Copyright ©The Author(s) 2021.
World J Transplant. Sep 18, 2021; 11(9): 388-399
Published online Sep 18, 2021. doi: 10.5500/wjt.v11.i9.388
Table 1 Literature review of studies reporting the ABO blood group incompatibility transplants, complications and outcome

Study type
Sample size
Desensitization/immunosuppression protocols
Success rate
1Systemic review and meta-analysisScurt et al[37]65063 of which 7098 undergone ABOi-rTx (ABO-incompatible renal transplantation)Rituximab based protocols vs non-rituximab; splenectomy groupsRisk of bleeding; the proportion of patients with sepsis was higher after ABOi-rTx than after ABOc-rTx; no statistically significant difference was observed in the risk of UTI (D2 = 48%), CMV infection (D2 = 71%), BK polyomavirus infection (D2)Death censored graft survival became similar to that of ABOc-rTx within the first year; compared with ABOc-rTx, ABOi-rTx was associated with significantly higher 1-yr mortality (OR: 2∙17; 95%CI: 1∙63-2∙90), P < 0.0001
2Single-center retrospective studyLee et al[54]56RP group (n = 26) vs RO group (n = 30)No difference in complications such as antibody-mediated rejection, biliary stricture, hepatic artery thrombosis, infection, poor graft and patient survival; biliary stricture was most common 23.1% of patients (n = 6) in the RP group; 16.7% in RO group (P = 0.990); hepatic artery thrombosis: 6.7% of patients (n = 2) in the RO group only; infection: 7.7% in RP group (n = 2) and 6.7% (n = 2) in the RO group, P = 0.7916-, 12-, and 18-mo overall survival rates were 92.3%, 80.8% and 76.9% in the RP group and 96.6%, 85.4% and 85.4% in the RO group (P = 0.5744)
3Systemic review and meta-analysisLo et al[55]4810Immunoadsorption or apheresis; splenectomy or underwent splenectomyFrom 68 studies: 878 of 2672 recipients (32.9%) experienced acute, rejections; of the above 878 recipients with biopsy-proven acute rejection episodes, there were 304 (34.6%) reported cases of acute antibody-mediated rejection, 213 (24.3%) reported cases of acute cellular rejection and 400 (45.6%) cases of undifferentiated acute rejection; 46 of 83 studies with 785 recipients reported on posttransplant infective complications. CMV is the most frequently reported infection, followed by urinary tract infections, polyomavirus, and BK nephropathyFollow up time of 28 mo (SD: 26.6); immunoadsorption or apheresis: Graft survival 94.1% (95%CI: 88.2%-98.1%) and 88% (95%CI: 82.6%-91.8%); splenectomy or underwent splenectomy: Graft survival: 94.5% (95%CI: 91.6–96.5%) and 79.7% (95%CI: 72.9% -85.1%)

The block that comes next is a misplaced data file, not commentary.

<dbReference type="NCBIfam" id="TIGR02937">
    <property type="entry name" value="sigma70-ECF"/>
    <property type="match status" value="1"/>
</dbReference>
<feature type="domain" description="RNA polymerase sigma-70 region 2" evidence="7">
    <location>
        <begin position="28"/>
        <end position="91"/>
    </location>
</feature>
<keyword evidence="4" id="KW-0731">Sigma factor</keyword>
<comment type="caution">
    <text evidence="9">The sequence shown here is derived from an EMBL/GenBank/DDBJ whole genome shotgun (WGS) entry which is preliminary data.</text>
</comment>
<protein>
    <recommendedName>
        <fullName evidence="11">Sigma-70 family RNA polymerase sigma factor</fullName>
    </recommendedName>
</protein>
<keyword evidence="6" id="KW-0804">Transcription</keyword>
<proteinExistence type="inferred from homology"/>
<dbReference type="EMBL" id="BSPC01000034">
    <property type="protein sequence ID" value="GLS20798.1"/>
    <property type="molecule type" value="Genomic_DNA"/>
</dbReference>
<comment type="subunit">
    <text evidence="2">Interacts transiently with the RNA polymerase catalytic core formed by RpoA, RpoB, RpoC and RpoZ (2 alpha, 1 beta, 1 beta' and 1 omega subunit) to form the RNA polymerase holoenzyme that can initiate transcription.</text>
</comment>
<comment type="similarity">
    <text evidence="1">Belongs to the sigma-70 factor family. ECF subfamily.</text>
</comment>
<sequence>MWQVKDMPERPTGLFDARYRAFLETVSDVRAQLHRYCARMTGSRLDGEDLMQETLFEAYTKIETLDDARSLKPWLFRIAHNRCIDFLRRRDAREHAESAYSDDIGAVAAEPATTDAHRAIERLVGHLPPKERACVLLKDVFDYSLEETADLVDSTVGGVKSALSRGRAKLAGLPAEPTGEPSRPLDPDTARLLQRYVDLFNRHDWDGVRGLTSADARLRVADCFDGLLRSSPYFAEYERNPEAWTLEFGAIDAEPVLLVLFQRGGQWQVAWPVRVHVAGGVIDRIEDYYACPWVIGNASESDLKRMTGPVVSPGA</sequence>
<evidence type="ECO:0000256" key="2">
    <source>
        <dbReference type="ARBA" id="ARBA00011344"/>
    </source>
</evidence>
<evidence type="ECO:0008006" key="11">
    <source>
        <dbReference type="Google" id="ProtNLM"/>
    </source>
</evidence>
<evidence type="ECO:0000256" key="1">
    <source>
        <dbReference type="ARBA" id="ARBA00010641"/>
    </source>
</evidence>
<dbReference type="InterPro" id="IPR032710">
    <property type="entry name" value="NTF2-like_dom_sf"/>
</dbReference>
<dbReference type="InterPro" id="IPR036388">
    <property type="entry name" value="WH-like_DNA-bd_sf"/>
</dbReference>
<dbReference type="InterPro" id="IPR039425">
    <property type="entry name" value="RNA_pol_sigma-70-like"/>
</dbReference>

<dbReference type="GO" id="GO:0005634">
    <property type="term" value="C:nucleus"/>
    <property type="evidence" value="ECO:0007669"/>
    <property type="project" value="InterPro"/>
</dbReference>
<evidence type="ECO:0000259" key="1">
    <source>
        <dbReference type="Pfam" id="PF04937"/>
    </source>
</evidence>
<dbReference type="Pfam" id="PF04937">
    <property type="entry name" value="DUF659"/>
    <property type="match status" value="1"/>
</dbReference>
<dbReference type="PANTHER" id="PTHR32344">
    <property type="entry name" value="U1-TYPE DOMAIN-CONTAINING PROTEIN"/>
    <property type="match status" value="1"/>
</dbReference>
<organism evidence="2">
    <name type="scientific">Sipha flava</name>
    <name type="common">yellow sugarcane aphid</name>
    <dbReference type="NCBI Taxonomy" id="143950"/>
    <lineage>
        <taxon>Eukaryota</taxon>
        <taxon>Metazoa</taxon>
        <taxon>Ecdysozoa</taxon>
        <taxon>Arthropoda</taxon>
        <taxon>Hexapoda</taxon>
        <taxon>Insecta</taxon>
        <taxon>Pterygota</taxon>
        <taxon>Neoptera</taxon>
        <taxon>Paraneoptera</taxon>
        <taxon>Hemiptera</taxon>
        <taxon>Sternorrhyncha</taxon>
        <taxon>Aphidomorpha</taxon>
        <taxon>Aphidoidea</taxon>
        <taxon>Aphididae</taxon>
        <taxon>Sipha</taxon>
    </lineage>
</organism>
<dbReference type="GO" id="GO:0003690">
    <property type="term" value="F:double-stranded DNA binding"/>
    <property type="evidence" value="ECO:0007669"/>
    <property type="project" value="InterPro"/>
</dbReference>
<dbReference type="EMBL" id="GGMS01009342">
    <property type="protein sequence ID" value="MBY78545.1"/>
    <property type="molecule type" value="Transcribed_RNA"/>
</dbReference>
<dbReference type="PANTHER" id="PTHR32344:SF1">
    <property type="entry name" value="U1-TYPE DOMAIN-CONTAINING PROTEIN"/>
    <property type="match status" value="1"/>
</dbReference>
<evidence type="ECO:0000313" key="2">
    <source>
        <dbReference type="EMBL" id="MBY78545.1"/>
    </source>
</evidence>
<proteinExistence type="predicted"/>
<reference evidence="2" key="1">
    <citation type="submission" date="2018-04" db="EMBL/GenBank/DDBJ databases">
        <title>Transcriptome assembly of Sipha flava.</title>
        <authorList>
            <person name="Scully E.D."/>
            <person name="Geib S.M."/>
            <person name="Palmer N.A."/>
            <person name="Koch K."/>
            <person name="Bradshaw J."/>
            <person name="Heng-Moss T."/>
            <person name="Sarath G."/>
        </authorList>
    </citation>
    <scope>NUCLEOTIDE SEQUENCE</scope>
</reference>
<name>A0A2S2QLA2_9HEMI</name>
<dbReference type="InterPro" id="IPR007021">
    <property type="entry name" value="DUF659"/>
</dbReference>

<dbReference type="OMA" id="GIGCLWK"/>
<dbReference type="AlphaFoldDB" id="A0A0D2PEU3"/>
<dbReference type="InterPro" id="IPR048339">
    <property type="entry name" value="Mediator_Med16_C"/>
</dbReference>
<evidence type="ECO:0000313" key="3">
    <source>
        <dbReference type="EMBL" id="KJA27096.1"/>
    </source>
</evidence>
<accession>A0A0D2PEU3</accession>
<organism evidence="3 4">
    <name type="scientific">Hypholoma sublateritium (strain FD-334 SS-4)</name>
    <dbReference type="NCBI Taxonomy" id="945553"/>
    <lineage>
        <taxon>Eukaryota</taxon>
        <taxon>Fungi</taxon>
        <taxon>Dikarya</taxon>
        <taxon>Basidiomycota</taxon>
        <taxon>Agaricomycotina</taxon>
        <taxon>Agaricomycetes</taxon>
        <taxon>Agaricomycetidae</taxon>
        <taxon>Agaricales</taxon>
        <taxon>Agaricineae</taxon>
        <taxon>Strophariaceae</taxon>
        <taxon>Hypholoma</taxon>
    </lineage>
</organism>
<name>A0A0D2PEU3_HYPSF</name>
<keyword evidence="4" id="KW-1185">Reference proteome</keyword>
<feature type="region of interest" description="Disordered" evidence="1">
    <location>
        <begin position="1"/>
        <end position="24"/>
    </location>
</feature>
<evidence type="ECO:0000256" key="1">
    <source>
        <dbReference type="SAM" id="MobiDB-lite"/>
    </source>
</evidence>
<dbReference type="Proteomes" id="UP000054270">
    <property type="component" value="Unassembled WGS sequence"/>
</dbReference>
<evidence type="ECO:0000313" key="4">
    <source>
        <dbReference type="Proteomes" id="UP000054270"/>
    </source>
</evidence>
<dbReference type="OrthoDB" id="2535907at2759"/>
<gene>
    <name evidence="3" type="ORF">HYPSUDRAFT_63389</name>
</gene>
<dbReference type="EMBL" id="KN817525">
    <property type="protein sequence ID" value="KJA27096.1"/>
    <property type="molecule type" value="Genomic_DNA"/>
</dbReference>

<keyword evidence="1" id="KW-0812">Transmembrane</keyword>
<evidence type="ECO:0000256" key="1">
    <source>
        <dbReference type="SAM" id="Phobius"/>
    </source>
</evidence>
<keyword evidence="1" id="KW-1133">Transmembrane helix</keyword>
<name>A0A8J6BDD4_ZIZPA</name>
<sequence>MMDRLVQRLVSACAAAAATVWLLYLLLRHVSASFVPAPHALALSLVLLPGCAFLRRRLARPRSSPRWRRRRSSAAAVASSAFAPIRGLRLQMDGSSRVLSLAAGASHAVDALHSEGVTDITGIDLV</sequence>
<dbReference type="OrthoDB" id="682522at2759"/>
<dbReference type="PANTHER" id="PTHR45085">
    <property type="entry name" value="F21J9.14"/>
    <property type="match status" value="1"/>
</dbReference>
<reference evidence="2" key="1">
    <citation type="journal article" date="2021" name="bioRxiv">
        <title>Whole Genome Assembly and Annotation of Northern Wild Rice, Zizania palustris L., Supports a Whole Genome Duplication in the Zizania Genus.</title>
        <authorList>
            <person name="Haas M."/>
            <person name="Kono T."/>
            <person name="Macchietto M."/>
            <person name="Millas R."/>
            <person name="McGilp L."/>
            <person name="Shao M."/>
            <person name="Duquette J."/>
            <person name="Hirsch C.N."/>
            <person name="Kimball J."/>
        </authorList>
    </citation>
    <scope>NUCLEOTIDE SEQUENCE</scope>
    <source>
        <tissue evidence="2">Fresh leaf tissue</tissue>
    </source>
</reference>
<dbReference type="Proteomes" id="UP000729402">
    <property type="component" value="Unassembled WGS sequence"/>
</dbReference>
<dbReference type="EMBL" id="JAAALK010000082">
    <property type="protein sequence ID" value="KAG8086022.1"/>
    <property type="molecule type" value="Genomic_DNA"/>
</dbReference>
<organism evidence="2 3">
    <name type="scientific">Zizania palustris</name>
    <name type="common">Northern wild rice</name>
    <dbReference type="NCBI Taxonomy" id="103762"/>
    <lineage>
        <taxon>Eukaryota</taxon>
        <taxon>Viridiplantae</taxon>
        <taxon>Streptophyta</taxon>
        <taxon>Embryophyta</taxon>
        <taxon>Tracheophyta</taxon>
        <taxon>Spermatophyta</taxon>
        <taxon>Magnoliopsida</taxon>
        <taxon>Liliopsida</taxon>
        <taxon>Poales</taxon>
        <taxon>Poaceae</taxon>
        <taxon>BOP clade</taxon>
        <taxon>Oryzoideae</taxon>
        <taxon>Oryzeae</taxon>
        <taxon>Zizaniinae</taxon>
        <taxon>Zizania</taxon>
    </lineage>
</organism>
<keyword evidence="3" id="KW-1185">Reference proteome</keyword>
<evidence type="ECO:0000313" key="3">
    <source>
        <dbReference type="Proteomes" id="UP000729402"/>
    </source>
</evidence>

4Single centerTanabe et al[52]67Plasmapheresis and immunoadsorption to remove anti-AB antibodies prior to kidney transplantation; induction phase with methylprednisolone, cyclosporine, azathioprine, antilymphocyte globulin, and deoxyspergualin were used for immunosuppression; splenectomy at the time of kidney transplantation in all cases5 dies during observation.; 3 of uncontrolled bleeding due to duodenal ulcer, malignant lymphoma, cerebral hemorrhage (one each); 10 had non-tissue invasive CMV infectionSurvival: 93% at 1 yr; 91% at 8 yr; graft survival 79% at 1, 2, 3 and 4 yr, 75% at 5, 6 yr, and 73% at 7 and 8 yr
5Retrospective cohort studyOkumi et al[53]Study population: 1032; 555 LKT recipients (between 1989–2004), 452/555 were ABO-CLKT & 103 were ABO-ILKT; 477 LKT recipients (between 2005–2013), ABO-CLKT: 333 and ABO-ILKT: 144.; (247/1032 ABO-ILKT)All of the patients were administered a triple immunosuppressive protocol comprising CNI, antimetabolite drugs, and MP; patients transplanted between 1989 and 1997 received cyclosporine and AZA, those transplanted between 1998 and 2000 received TAC and AZA, and those transplanted after 2001 received TAC and MMF; after 2002, all patients received basiliximab perioperatively; splenectomies were performed at the time of transplantation between 1989 and 2004; as an alternative to splenectomy, one dose of rituximab was administered 5-7 d before transplantationSignificantly higher CMV rates and adenovirus infections were observed in the ABO-ILKT recipients compared with the ABO-CLKT recipients before 2004. There were no differences in the frequencies between the ABO-CLKT and ABO-ILKT recipients after 2005There were 32 graft losses among the patients who underwent ABO-ILKT before 2004 and 99 graft losses in the ABO-CLKT group; the Kaplan–Meier cumulative graft survival rates at 9 years were 68.9% and 78.1% for the ABO-ILKT and ABO-CLKT groups, respectively, a difference that was significant (log-rank test: P = 0.026). After 2005, the 9-yr graft survival rates were 86.9% and 92.0% for the ABO-ILKT and ABO-CLKT groups, respectively, a difference that was not significant (log-rank test: P = 0.279); no particular causes of graft failure predominantly affected the ABO-CLKT or ABO-ILKT groups in either era